Hedge Funds Too Big to Succeed?

BusinessWeek: Paulson’s $32 Billion Funds Prompt Too-Big-to-Succeed Concerns

The world’s largest hedge funds are approaching their previous peak assets after recovering from their worst-ever losses and investor outflows in 2008. They are benefiting from a shift by pension funds and endowments to established firms with steady returns and staff dedicated to risk management.

Fourteen firms managed $20 billion or more in hedge funds at the start of 2010, when industry assets stood at $1.6 trillion. Hedge funds oversaw a record $1.9 trillion in mid- 2008.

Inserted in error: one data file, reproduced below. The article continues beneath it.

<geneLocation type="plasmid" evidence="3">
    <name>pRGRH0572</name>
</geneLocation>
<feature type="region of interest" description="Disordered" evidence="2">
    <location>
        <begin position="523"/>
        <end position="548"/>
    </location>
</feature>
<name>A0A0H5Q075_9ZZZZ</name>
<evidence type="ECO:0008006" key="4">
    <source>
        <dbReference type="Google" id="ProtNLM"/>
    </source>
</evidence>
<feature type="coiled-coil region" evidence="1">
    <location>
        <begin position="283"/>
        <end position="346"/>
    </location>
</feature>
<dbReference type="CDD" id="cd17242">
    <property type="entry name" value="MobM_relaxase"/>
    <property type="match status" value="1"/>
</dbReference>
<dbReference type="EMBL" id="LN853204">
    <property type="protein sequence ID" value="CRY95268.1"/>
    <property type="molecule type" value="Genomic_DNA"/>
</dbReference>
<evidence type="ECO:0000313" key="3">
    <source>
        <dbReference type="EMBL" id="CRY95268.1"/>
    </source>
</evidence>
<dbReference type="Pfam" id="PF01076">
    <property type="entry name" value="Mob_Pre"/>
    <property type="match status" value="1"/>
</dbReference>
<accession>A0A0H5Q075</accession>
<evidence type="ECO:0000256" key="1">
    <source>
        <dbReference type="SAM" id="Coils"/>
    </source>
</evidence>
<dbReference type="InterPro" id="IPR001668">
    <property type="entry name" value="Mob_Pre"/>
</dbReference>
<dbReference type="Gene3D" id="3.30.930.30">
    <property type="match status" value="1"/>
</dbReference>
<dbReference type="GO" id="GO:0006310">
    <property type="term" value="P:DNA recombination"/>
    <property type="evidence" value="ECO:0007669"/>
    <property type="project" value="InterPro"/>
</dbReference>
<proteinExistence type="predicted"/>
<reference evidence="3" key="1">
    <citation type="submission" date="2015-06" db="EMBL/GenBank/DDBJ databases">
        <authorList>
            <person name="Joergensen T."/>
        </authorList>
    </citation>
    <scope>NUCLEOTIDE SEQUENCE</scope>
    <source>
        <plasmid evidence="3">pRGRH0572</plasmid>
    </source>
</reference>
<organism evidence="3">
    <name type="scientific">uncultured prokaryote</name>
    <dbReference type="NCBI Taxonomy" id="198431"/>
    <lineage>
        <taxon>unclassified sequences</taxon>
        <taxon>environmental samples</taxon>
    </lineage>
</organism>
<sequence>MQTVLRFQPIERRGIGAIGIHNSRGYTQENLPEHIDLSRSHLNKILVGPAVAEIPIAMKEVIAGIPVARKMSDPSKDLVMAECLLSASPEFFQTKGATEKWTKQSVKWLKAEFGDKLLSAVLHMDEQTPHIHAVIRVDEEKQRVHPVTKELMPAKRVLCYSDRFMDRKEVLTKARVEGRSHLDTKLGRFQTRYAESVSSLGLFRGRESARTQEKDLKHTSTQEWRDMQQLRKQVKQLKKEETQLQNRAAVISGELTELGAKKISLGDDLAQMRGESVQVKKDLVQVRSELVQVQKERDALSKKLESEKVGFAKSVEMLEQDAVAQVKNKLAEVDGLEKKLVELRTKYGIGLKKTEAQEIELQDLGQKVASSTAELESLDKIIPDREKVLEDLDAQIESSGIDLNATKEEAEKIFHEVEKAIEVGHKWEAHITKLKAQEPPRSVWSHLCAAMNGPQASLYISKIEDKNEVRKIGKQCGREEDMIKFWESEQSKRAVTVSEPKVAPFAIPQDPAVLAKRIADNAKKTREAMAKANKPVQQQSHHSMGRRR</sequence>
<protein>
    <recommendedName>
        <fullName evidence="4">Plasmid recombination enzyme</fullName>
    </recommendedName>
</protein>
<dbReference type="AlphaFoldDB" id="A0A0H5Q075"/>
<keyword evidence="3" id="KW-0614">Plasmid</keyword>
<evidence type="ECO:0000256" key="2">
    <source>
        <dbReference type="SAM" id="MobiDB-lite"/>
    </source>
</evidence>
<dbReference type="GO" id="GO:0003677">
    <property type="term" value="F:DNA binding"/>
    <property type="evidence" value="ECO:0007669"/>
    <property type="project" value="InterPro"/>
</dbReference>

In 1998, only George Soros’s Soros Fund Management LLC and Julian Robertson’s Tiger Management LLC exceeded the $20 billion mark. Within two years of hitting that milestone, both firms had suffered big losses and decided to stop managing money for other investors.

“There is a point where you can be too big to generate returns,” said Lawrence P. Chiarello, a partner at Red Bank, New Jersey-based SkyView Investment Advisors LLC, which selects hedge funds for clients. “Being large and able to build a strong infrastructure are good things, but in general I think the pendulum has swung too far.”

The size at which a fund may become too big depends on factors such as its investment strategy and the markets in which it trades, Chiarello said.

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